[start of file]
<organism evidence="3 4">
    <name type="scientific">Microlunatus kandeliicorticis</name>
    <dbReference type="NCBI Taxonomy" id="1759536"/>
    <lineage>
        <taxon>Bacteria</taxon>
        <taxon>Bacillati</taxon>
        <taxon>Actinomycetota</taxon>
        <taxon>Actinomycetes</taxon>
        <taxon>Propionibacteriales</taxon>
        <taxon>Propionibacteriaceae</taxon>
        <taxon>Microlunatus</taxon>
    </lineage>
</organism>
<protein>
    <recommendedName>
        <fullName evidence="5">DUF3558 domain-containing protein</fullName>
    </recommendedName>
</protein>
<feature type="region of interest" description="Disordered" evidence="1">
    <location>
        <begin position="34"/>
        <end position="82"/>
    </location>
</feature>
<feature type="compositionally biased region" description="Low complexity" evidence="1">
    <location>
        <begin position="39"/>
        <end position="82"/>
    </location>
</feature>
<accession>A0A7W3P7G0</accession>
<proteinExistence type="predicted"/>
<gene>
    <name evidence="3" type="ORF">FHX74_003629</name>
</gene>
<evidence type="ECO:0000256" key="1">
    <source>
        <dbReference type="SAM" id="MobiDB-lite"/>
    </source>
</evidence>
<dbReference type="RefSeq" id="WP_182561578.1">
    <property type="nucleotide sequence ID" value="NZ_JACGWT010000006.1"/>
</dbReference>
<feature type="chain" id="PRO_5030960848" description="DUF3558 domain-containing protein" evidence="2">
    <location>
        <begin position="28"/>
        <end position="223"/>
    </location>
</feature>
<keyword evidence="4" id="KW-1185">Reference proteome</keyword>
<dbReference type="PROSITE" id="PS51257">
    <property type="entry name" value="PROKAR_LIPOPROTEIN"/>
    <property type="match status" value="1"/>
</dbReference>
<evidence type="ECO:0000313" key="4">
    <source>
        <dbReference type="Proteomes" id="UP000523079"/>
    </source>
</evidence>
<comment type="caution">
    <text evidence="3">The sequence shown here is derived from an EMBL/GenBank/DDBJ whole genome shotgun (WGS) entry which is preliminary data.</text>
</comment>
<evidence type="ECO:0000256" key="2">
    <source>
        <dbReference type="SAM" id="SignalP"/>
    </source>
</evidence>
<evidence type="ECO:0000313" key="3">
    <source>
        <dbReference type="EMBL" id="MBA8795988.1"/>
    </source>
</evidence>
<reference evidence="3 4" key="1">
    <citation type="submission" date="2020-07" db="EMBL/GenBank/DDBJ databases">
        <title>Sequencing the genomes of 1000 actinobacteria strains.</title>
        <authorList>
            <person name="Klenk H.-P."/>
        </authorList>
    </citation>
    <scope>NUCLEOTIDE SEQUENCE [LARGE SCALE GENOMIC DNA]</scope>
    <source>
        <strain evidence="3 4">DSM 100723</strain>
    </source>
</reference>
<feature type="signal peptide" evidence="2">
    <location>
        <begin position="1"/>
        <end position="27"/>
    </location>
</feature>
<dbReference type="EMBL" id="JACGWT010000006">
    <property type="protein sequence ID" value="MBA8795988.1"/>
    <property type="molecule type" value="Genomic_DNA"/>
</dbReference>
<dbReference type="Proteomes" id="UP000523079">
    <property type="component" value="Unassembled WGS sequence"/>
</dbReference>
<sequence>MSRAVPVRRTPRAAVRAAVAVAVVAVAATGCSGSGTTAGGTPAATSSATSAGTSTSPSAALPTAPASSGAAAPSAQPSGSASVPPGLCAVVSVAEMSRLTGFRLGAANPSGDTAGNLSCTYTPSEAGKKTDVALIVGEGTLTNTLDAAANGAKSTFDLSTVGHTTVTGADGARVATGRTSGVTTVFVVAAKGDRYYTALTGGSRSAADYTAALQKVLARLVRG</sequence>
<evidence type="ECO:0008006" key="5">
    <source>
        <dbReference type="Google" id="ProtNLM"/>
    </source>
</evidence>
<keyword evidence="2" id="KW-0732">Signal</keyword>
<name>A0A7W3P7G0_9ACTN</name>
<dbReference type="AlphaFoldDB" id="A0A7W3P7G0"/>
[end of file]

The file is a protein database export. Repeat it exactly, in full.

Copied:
<organism evidence="3 4">
    <name type="scientific">Microlunatus kandeliicorticis</name>
    <dbReference type="NCBI Taxonomy" id="1759536"/>
    <lineage>
        <taxon>Bacteria</taxon>
        <taxon>Bacillati</taxon>
        <taxon>Actinomycetota</taxon>
        <taxon>Actinomycetes</taxon>
        <taxon>Propionibacteriales</taxon>
        <taxon>Propionibacteriaceae</taxon>
        <taxon>Microlunatus</taxon>
    </lineage>
</organism>
<protein>
    <recommendedName>
        <fullName evidence="5">DUF3558 domain-containing protein</fullName>
    </recommendedName>
</protein>
<feature type="region of interest" description="Disordered" evidence="1">
    <location>
        <begin position="34"/>
        <end position="82"/>
    </location>
</feature>
<feature type="compositionally biased region" description="Low complexity" evidence="1">
    <location>
        <begin position="39"/>
        <end position="82"/>
    </location>
</feature>
<accession>A0A7W3P7G0</accession>
<proteinExistence type="predicted"/>
<gene>
    <name evidence="3" type="ORF">FHX74_003629</name>
</gene>
<evidence type="ECO:0000256" key="1">
    <source>
        <dbReference type="SAM" id="MobiDB-lite"/>
    </source>
</evidence>
<dbReference type="RefSeq" id="WP_182561578.1">
    <property type="nucleotide sequence ID" value="NZ_JACGWT010000006.1"/>
</dbReference>
<feature type="chain" id="PRO_5030960848" description="DUF3558 domain-containing protein" evidence="2">
    <location>
        <begin position="28"/>
        <end position="223"/>
    </location>
</feature>
<keyword evidence="4" id="KW-1185">Reference proteome</keyword>
<dbReference type="PROSITE" id="PS51257">
    <property type="entry name" value="PROKAR_LIPOPROTEIN"/>
    <property type="match status" value="1"/>
</dbReference>
<evidence type="ECO:0000313" key="4">
    <source>
        <dbReference type="Proteomes" id="UP000523079"/>
    </source>
</evidence>
<comment type="caution">
    <text evidence="3">The sequence shown here is derived from an EMBL/GenBank/DDBJ whole genome shotgun (WGS) entry which is preliminary data.</text>
</comment>
<evidence type="ECO:0000256" key="2">
    <source>
        <dbReference type="SAM" id="SignalP"/>
    </source>
</evidence>
<evidence type="ECO:0000313" key="3">
    <source>
        <dbReference type="EMBL" id="MBA8795988.1"/>
    </source>
</evidence>
<reference evidence="3 4" key="1">
    <citation type="submission" date="2020-07" db="EMBL/GenBank/DDBJ databases">
        <title>Sequencing the genomes of 1000 actinobacteria strains.</title>
        <authorList>
            <person name="Klenk H.-P."/>
        </authorList>
    </citation>
    <scope>NUCLEOTIDE SEQUENCE [LARGE SCALE GENOMIC DNA]</scope>
    <source>
        <strain evidence="3 4">DSM 100723</strain>
    </source>
</reference>
<feature type="signal peptide" evidence="2">
    <location>
        <begin position="1"/>
        <end position="27"/>
    </location>
</feature>
<dbReference type="EMBL" id="JACGWT010000006">
    <property type="protein sequence ID" value="MBA8795988.1"/>
    <property type="molecule type" value="Genomic_DNA"/>
</dbReference>
<dbReference type="Proteomes" id="UP000523079">
    <property type="component" value="Unassembled WGS sequence"/>
</dbReference>
<sequence>MSRAVPVRRTPRAAVRAAVAVAVVAVAATGCSGSGTTAGGTPAATSSATSAGTSTSPSAALPTAPASSGAAAPSAQPSGSASVPPGLCAVVSVAEMSRLTGFRLGAANPSGDTAGNLSCTYTPSEAGKKTDVALIVGEGTLTNTLDAAANGAKSTFDLSTVGHTTVTGADGARVATGRTSGVTTVFVVAAKGDRYYTALTGGSRSAADYTAALQKVLARLVRG</sequence>
<evidence type="ECO:0008006" key="5">
    <source>
        <dbReference type="Google" id="ProtNLM"/>
    </source>
</evidence>
<keyword evidence="2" id="KW-0732">Signal</keyword>
<name>A0A7W3P7G0_9ACTN</name>
<dbReference type="AlphaFoldDB" id="A0A7W3P7G0"/>